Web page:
Kolkata, March 4 (IANS) Giving a guarded response to the CPI-M’s announcement that it would avoid a mutual contest in the six West Bengal Lok Sabha seats currently held by it and the Congress, the state Congress on Monday said while it saw no reason to “discourage” them, there were practical hurdles which needed to be sorted out first.
Former state Congress chief Pradip Bhattacharya, who has been playing a key role in the ongoing seat adjustment discussions with the Communist Party of India-Marxist, hoped that a further round of discussions would help the two parties to come to some decision.
“I know what the CPI-M has said. I see no reason to discourage the CPI-M. But there are difficulties we are facing in coming to an adjustment. These practical hurdles needed to be removed first,” Bhattacharya, a Rajya Sabha member, told IANS.
In the 2014 Lok Sabha polls, the Congress won four and the Left Front major CPI-M bagged two of the 42 seats in the state.
Ever since the two parties began seat-sharing talks for the coming general elections, a major problem has been the two seats – Raiganj and Murshidabad – which were won by the CPI-M five years back. The Congress, which considers Raiganj as its pocket borough, having won it six times out of the last nine polls, has been adamant on contesting it. Moreover, Congress leader Deepa Dasmunsi, who won the seat in 2009 but lost out narrowly to CPI-M’s Mohammed Salim in 2014, has been keen on trying her luck again from the constituency.
Similarly, former state Congress chief and Murshidabad district stalwart Adhir Chowdhury wants the party to put up a candidate for the Murshidabad seat, which his party had won in 2004 and 2009.
The CPI-M, on the other hand, from the start of the negotiations has been harping on the formula of the two parties putting up candidates in the seats they won last time.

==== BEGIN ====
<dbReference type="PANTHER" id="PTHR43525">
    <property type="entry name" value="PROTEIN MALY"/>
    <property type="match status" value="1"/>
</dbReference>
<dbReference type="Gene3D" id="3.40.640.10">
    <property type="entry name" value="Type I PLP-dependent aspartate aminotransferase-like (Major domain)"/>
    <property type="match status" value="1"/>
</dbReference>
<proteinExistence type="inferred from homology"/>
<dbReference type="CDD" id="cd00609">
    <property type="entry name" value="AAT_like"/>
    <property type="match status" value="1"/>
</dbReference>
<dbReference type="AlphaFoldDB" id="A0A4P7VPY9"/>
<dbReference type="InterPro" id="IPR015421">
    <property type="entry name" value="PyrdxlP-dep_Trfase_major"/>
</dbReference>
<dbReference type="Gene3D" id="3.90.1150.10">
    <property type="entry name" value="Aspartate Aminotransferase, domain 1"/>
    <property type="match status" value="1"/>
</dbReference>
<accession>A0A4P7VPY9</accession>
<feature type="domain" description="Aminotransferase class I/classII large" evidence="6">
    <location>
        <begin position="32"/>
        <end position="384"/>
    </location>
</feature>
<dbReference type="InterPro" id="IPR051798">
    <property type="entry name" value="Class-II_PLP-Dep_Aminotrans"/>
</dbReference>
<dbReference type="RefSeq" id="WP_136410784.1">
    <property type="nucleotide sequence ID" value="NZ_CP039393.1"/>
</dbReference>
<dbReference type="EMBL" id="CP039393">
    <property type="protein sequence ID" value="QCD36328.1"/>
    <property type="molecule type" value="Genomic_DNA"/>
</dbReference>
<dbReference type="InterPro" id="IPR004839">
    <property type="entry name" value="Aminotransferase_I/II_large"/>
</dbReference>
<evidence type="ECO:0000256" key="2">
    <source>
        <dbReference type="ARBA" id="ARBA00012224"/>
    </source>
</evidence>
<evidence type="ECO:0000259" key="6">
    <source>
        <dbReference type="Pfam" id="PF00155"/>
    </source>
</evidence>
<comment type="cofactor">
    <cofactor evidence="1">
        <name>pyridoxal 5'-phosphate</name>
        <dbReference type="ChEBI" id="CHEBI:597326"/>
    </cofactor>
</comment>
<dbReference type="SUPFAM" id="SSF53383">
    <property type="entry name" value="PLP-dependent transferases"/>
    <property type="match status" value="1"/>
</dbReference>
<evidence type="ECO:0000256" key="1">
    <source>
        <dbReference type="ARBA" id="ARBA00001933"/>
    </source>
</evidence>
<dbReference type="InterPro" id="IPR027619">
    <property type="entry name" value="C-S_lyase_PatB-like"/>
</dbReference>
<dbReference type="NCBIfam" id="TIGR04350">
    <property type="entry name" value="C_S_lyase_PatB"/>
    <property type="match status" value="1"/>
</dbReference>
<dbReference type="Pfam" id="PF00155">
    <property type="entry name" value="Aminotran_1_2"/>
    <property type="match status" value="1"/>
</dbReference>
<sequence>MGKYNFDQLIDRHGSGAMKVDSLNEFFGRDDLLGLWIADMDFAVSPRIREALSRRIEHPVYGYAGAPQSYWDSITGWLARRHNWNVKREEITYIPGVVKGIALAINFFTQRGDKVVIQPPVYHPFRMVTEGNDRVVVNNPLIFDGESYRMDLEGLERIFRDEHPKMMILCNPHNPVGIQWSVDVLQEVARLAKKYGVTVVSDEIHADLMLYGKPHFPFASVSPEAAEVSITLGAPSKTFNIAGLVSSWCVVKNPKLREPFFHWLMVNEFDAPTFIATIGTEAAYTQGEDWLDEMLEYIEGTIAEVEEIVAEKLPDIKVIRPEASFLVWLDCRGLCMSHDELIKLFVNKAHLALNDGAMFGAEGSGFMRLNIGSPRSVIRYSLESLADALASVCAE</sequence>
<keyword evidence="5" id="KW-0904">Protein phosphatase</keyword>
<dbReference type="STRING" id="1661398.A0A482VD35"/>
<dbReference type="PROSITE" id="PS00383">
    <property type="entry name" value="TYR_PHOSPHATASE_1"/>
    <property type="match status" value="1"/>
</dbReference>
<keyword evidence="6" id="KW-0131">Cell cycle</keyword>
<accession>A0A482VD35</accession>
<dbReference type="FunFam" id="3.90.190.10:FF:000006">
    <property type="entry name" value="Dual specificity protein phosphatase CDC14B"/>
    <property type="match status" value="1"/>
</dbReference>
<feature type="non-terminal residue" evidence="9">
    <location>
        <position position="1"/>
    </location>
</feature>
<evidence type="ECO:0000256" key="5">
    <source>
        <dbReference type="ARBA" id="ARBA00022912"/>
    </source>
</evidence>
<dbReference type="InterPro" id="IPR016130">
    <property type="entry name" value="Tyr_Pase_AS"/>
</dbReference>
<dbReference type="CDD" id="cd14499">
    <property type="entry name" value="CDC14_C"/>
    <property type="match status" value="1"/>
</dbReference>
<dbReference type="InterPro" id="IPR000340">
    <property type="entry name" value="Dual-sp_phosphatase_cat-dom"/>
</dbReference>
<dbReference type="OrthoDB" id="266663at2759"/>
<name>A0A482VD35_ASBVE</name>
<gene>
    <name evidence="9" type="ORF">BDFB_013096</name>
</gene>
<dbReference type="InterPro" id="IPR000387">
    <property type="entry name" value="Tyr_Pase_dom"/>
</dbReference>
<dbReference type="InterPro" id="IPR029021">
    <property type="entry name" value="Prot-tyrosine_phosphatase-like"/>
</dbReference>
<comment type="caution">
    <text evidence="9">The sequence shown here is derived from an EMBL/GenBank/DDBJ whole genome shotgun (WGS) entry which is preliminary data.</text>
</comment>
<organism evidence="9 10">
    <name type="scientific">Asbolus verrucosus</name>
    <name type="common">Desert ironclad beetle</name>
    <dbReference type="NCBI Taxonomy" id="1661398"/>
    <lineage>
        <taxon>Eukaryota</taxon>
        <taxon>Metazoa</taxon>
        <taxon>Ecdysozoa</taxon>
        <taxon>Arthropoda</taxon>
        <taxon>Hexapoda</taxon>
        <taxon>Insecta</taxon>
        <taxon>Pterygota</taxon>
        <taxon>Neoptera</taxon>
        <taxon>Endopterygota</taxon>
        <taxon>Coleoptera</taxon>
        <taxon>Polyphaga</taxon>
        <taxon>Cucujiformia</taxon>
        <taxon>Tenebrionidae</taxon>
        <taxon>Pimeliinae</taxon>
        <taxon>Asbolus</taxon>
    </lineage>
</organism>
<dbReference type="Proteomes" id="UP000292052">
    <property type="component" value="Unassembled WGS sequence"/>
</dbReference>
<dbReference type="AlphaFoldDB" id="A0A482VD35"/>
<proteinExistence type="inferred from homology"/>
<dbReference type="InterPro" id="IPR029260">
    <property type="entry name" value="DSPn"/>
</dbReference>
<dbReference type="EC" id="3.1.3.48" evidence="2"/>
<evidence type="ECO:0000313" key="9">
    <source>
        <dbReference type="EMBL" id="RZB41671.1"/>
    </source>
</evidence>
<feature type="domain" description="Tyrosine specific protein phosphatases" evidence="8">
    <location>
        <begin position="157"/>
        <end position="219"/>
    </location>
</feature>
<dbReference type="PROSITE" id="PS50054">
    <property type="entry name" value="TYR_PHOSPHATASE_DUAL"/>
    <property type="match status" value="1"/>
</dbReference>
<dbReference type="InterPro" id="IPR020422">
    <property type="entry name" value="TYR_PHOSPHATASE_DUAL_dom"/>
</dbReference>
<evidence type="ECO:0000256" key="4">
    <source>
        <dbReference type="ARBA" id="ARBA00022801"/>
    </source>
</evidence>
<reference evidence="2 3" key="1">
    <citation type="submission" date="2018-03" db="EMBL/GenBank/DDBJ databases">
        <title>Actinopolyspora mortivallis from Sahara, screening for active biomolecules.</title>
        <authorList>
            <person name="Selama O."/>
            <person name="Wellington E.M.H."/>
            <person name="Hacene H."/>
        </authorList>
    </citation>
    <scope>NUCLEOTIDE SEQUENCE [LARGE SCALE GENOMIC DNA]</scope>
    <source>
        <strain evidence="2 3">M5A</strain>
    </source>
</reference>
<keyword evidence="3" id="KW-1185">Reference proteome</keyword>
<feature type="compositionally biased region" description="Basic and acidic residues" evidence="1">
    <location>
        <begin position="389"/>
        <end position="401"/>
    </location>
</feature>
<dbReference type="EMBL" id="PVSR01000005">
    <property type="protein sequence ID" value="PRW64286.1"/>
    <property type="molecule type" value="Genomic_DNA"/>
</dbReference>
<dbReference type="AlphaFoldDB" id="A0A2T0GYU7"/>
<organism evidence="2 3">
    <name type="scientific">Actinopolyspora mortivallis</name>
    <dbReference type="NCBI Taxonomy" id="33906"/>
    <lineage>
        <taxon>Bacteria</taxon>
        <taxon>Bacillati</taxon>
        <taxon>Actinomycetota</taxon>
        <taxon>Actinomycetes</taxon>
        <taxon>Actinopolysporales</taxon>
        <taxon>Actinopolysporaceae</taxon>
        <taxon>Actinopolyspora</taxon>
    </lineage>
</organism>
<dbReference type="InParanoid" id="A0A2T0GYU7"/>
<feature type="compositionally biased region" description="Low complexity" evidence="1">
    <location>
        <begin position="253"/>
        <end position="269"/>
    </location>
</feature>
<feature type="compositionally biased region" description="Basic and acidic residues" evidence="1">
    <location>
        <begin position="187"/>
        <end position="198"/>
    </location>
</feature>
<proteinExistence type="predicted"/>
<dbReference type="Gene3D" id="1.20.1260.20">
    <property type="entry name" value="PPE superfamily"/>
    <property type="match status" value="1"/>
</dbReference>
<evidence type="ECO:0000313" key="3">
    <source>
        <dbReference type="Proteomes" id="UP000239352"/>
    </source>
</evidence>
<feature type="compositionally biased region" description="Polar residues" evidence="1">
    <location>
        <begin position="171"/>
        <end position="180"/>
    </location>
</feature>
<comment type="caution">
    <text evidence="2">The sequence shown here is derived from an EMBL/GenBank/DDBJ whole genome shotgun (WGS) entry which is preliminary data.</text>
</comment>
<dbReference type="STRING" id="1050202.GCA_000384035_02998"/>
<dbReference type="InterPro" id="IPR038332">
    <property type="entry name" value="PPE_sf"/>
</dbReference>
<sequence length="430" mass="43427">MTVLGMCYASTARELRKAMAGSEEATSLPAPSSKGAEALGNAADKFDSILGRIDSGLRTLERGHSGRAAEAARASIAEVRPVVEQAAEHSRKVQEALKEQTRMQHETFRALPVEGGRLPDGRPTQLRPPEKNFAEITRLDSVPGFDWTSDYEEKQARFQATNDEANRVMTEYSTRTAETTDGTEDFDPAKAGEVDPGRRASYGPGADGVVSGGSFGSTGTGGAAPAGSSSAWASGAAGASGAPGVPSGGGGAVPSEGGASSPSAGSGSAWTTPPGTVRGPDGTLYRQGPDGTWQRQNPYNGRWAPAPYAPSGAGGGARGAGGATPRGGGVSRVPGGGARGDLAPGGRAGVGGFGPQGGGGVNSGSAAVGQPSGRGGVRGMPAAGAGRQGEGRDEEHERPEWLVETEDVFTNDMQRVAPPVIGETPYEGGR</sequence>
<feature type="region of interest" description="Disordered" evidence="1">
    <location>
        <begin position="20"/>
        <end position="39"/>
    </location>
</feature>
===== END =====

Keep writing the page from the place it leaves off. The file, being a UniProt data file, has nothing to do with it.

The Maxists thus were ready to back the Congress in Baharampur, Jangipur, North Malda and South Malda – where it has sitting MPs. In fact, the CPI-M persuaded Left Front partner Revolutionary Socialist Party to not put up any candidate from its traditional constituency Baharampur, from where Chowdhury has been winning since 1999.
State Congress president Somen Mitra said both Congress and the Left Front need to come together.
“Both need the alliance. Unless they join hands with the Congress, the Left Front will not be able to open their account in the state this time.”
Mitra conceded that Murshidabad and Raiganj were the problem seats.
He said the Congress has made it clear to the Marxists that they wanted to fight from both the seats. “But they have not agreed to far.”
On coming to an overall adjustment with the Left in the state, Bhattacharya said: “Why talk of only Raiganj and Murshidabad? There are problems with other seats as well.”
Apparently, Bhattacharya was referring to Purulia, from which another LF constituent All India Forward Bloc has decided to join the fray. The Congress has also been eyeing the seat.
The AIFB has opposed any truck with the Congress, and said it would go it alone if the LF partners CPI-M, CPI and the RSP seal an alliance with the Congress.
“We are looking at another round of negotiations, so that we can come to some decision,” said Bhattacharya.